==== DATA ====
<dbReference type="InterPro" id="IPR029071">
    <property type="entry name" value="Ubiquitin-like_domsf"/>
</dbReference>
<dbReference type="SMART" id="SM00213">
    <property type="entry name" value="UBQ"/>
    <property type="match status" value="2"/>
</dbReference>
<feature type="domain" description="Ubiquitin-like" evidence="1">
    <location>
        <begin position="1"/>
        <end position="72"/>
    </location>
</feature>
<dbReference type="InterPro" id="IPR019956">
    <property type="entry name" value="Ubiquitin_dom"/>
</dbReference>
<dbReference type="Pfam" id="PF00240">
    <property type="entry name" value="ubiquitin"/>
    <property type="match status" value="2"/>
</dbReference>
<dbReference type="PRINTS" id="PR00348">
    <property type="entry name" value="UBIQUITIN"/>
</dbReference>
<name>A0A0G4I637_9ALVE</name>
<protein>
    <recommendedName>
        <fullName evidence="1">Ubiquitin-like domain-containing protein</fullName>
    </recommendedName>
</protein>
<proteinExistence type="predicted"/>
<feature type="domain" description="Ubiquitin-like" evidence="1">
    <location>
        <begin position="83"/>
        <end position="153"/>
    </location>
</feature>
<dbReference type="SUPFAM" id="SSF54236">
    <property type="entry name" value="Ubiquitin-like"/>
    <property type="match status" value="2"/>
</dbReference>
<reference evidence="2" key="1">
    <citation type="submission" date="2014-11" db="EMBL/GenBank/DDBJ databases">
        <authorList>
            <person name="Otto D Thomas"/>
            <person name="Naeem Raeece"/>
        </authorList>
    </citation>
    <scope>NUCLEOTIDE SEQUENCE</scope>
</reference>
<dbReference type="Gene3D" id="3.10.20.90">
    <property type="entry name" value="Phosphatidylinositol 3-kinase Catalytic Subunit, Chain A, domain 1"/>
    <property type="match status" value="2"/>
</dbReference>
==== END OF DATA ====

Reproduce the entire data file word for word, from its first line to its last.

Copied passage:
<dbReference type="InterPro" id="IPR029071">
    <property type="entry name" value="Ubiquitin-like_domsf"/>
</dbReference>
<dbReference type="SMART" id="SM00213">
    <property type="entry name" value="UBQ"/>
    <property type="match status" value="2"/>
</dbReference>
<feature type="domain" description="Ubiquitin-like" evidence="1">
    <location>
        <begin position="1"/>
        <end position="72"/>
    </location>
</feature>
<dbReference type="InterPro" id="IPR019956">
    <property type="entry name" value="Ubiquitin_dom"/>
</dbReference>
<dbReference type="Pfam" id="PF00240">
    <property type="entry name" value="ubiquitin"/>
    <property type="match status" value="2"/>
</dbReference>
<dbReference type="PRINTS" id="PR00348">
    <property type="entry name" value="UBIQUITIN"/>
</dbReference>
<name>A0A0G4I637_9ALVE</name>
<protein>
    <recommendedName>
        <fullName evidence="1">Ubiquitin-like domain-containing protein</fullName>
    </recommendedName>
</protein>
<proteinExistence type="predicted"/>
<feature type="domain" description="Ubiquitin-like" evidence="1">
    <location>
        <begin position="83"/>
        <end position="153"/>
    </location>
</feature>
<dbReference type="SUPFAM" id="SSF54236">
    <property type="entry name" value="Ubiquitin-like"/>
    <property type="match status" value="2"/>
</dbReference>
<reference evidence="2" key="1">
    <citation type="submission" date="2014-11" db="EMBL/GenBank/DDBJ databases">
        <authorList>
            <person name="Otto D Thomas"/>
            <person name="Naeem Raeece"/>
        </authorList>
    </citation>
    <scope>NUCLEOTIDE SEQUENCE</scope>
</reference>
<dbReference type="Gene3D" id="3.10.20.90">
    <property type="entry name" value="Phosphatidylinositol 3-kinase Catalytic Subunit, Chain A, domain 1"/>
    <property type="match status" value="2"/>
</dbReference>